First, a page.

Today, most anyone can take a great photo thanks to the powerful iPhone camera lenses and editing tools. However, while these can be as simple as point-and-shoot, if you want to get professional-level results, you’ll have to familiarize yourself with some of the device’s basic and more intricate features.
Follow this step-by-step guide to get the most out of your iPhone’s camera.
Each year, Apple releases a new model of the iPhone. And, with each new iteration of the phone comes stronger camera capabilities. Just check out the lens specs of the latest models:
Regardless of which model you have, you can get incredible results by paying attention to a few technical details before you shoot.
You can take photos using the built-in camera without the need for any additional apps or add-ons (like detachable lenses). Here’s how.
Every iPhone comes with multiple shooting modes. Here’s a breakdown with some recommendations about when to use each of them.
It helps to enable grid lines when deciding the orientation for your photo. Portrait versus landscape depends on your subject. Grid lines help your eye see your subject in the full layout of your photo. For instance, you may want the subject to be in the center of the frame or you may want to use the “Rule of Thirds” within the shot. To enable your iPhone’s camera grid:
Setting the camera focus on your iPhone is as simple as tapping on the screen over your subject. This allows the camera to auto-focus and it will also adjust the exposure as necessary. This method usually works great and is very quick to use.
After setting the focus, your iPhone works to make sure that the area you tapped on is in focus and properly exposed. Specifically that the subject is not too dark nor too bright.
In the case that you don’t set the focus, the camera phone will decide what it perceives should be in focus. This leads to potentially an image that is overexposed or underexposed.
The AE/AF lock stands for Auto Exposure/Auto Focus. By locking it, you are able to gain ultimate control over what your camera focuses on and what the exposure level is. To use the lock:
Now your camera will not automatically re-focus or re-expose before you take your next picture. As such, this feature is specifically beneficial if you are photographing a moving subject. Movement and changes in light cause the camera to re-focus or change the exposure on its own.
Adjusting the exposure on your iPhone’s camera is simple and requires only a few taps:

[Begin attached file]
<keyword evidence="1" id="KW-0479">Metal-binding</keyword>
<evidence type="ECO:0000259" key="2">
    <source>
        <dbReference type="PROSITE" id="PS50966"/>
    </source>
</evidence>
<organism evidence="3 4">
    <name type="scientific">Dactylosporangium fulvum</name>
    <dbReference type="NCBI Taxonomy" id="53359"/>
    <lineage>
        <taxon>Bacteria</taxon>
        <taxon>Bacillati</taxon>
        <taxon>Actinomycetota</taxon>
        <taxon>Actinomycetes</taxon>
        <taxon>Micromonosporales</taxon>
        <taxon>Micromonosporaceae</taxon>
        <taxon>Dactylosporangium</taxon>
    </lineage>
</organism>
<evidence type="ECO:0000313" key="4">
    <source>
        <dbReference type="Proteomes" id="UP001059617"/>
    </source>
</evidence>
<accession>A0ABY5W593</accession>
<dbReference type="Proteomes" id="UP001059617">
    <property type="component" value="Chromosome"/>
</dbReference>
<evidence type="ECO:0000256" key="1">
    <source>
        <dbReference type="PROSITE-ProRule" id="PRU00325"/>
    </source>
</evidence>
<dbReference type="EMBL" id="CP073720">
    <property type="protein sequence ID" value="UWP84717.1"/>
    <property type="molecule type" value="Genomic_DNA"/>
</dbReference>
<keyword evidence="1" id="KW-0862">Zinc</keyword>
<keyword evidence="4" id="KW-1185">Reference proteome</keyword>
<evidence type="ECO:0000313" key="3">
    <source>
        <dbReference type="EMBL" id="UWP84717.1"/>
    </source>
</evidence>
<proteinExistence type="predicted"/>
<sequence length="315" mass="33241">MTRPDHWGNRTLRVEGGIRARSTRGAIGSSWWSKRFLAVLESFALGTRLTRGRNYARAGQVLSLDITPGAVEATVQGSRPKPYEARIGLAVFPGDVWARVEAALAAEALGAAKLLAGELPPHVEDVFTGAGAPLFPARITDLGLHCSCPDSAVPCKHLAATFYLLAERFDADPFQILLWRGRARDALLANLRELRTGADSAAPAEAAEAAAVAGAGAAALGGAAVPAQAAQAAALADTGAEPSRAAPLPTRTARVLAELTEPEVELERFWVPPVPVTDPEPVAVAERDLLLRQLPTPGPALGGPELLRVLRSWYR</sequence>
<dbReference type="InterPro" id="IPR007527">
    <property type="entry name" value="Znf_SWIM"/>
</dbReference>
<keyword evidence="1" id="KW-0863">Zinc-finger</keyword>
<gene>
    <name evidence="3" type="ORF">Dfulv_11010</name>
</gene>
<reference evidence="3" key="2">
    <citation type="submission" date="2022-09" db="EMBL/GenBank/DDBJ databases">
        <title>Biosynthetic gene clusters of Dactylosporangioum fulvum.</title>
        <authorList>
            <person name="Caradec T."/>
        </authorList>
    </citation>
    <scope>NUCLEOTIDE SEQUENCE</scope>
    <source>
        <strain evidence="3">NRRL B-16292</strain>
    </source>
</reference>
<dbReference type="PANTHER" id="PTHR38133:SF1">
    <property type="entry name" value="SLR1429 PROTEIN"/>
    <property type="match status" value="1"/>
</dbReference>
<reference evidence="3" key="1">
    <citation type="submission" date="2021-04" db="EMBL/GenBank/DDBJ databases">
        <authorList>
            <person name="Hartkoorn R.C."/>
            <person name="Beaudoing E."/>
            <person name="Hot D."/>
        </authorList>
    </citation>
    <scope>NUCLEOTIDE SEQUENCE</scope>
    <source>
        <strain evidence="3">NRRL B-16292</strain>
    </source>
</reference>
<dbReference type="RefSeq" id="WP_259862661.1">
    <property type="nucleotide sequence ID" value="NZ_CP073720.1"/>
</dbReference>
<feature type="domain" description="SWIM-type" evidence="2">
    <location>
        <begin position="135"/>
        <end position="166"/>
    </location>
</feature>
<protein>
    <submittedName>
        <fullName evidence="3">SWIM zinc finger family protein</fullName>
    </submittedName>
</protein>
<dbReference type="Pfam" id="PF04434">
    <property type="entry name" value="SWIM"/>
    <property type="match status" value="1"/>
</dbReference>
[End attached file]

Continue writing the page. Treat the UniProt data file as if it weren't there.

Now watch the screen as you increase or decrease the exposure, which causes the picture to get brighter or darker.
Photography Tip: Realize that overexposing or underexposing the photo can lead to “noise” or a fuzzy look.
There are two types of zoom a photographer can use: digital zoom and optical zoom.
When taking photos with your iPhone using digital zoom, try to get as close to your subject as possible. Avoid using digital zoom and, instead, opt to crop your photos later as necessary. This will help you avoid blurry, pixelated results that are unusable.
When it comes to digital photography, a lot of the magic happens after the photo is taken. Using the phone’s editing tools or editing apps, you can take an “average” photo and make it awesome with simple adjustments including the image’s:
Of course, the end result will always be directly connected to the photo’s initial quality. So, try to get the best photo without disturbing the moment.
Then make any tweaks that are necessary with editing after the fact. This will enable you to consistently get stunning photos. Once you get the hang of it, you might even decide to ditch filters for good.
Once you’ve mastered the art of iPhone photography share your collection. With Mimeo Photos, you can turn your favorite photos into beautiful keepsakes. Simply get started by airdropping images from your phone’s camera roll to your Mac.
From the Photos app you can build gleaming photo projects complete with Apple’s editing capabilities, text, backgrounds and more.
How you choose to tell your story is up to you — select from multiple photobook, card, and calendar options. Get started by learning more about how to use our free app for print photo projects.